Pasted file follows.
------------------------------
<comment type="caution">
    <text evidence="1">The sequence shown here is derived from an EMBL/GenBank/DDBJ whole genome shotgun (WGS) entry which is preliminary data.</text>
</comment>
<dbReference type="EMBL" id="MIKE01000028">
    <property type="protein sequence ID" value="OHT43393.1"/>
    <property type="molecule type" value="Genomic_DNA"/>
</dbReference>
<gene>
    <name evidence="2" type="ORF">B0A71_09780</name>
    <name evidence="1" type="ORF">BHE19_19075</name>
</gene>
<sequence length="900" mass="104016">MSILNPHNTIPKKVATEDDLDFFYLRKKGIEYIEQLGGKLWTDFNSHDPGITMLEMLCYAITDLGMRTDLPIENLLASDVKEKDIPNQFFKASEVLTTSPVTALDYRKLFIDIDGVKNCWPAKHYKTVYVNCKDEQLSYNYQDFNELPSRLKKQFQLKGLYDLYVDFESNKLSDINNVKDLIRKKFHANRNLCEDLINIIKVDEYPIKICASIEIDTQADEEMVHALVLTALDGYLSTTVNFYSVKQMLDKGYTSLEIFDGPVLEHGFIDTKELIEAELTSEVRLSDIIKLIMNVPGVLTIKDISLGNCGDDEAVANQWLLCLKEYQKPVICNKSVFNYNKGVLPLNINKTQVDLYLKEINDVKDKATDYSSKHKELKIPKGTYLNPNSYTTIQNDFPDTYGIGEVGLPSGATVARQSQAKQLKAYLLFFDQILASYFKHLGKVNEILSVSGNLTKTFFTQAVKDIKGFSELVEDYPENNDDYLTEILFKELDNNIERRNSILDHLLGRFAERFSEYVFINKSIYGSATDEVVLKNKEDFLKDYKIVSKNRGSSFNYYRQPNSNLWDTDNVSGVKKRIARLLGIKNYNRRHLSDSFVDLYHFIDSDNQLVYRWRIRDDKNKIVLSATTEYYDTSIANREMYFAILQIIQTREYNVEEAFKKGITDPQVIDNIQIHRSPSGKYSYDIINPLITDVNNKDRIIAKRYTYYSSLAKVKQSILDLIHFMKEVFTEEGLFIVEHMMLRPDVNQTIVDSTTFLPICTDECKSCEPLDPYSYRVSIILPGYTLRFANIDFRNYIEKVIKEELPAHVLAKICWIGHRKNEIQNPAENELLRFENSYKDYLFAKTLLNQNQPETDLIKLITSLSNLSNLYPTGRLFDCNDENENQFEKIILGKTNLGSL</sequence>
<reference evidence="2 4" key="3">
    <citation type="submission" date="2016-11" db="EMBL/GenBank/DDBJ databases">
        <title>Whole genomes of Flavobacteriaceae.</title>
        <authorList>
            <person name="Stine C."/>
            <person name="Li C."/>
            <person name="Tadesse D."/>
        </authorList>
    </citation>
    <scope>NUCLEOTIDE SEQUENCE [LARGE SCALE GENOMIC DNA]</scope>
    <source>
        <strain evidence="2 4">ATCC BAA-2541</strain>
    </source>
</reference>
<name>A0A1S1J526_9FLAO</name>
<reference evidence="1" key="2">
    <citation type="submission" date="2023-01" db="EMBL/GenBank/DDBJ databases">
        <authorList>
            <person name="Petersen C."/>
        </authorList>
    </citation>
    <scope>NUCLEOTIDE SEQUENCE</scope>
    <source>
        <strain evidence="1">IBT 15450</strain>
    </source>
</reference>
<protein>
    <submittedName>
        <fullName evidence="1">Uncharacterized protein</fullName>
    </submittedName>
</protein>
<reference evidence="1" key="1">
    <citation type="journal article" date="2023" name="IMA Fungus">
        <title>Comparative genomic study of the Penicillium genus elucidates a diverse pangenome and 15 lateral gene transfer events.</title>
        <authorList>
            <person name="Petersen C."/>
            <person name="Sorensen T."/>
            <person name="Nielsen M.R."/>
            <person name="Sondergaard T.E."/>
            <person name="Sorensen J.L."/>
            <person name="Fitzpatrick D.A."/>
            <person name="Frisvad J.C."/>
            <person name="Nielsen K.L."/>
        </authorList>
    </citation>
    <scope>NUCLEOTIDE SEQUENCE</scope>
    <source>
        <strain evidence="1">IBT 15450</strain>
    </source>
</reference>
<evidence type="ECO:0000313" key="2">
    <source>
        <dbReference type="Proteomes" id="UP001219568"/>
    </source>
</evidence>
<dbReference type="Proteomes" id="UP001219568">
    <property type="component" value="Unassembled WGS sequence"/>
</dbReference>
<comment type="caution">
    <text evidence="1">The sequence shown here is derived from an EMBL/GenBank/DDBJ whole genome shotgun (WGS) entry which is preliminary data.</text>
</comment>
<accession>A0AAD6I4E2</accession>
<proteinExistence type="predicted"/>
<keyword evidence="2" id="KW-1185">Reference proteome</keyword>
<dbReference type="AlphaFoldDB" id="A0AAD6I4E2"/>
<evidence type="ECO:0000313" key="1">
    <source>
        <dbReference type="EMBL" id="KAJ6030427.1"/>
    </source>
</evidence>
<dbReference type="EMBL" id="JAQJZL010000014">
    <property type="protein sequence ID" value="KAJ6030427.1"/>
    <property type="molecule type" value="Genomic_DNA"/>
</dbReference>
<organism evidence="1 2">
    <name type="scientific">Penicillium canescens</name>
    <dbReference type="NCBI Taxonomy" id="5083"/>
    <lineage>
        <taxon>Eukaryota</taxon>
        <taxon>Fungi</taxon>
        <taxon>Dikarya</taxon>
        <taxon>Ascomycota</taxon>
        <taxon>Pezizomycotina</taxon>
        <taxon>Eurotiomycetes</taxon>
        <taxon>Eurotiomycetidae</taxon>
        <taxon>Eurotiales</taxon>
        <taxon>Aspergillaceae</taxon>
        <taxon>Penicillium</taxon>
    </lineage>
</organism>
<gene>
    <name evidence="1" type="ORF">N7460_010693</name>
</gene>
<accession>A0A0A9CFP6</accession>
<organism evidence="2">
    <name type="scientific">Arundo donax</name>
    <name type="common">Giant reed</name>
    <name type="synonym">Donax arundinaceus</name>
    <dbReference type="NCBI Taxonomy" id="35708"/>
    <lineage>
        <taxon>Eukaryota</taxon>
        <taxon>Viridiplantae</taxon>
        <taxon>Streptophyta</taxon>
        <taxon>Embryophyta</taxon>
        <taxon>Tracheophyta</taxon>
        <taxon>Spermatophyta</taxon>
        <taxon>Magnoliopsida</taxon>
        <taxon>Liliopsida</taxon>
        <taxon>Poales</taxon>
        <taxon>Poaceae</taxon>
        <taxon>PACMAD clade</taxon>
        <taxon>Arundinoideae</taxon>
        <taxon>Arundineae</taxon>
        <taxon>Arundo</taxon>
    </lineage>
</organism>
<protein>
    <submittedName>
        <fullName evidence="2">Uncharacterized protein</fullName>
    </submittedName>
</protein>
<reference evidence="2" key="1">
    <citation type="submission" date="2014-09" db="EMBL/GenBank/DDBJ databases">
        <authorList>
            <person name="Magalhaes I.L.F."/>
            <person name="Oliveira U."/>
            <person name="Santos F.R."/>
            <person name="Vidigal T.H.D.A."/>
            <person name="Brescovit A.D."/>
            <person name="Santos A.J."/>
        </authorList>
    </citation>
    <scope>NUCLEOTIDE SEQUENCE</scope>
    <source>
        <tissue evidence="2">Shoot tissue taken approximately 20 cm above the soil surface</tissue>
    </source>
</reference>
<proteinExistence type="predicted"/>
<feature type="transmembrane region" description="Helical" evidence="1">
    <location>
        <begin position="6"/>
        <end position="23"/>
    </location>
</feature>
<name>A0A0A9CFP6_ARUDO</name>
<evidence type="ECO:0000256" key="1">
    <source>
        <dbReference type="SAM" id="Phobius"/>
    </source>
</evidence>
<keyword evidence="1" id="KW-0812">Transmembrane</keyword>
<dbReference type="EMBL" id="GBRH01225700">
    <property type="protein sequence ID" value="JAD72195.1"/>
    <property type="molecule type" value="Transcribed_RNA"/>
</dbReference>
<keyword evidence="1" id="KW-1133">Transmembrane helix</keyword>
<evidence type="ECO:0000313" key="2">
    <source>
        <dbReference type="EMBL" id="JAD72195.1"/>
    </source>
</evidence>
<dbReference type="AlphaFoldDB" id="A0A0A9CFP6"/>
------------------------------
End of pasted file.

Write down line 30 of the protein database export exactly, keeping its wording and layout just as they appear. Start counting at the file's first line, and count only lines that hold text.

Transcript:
        <authorList>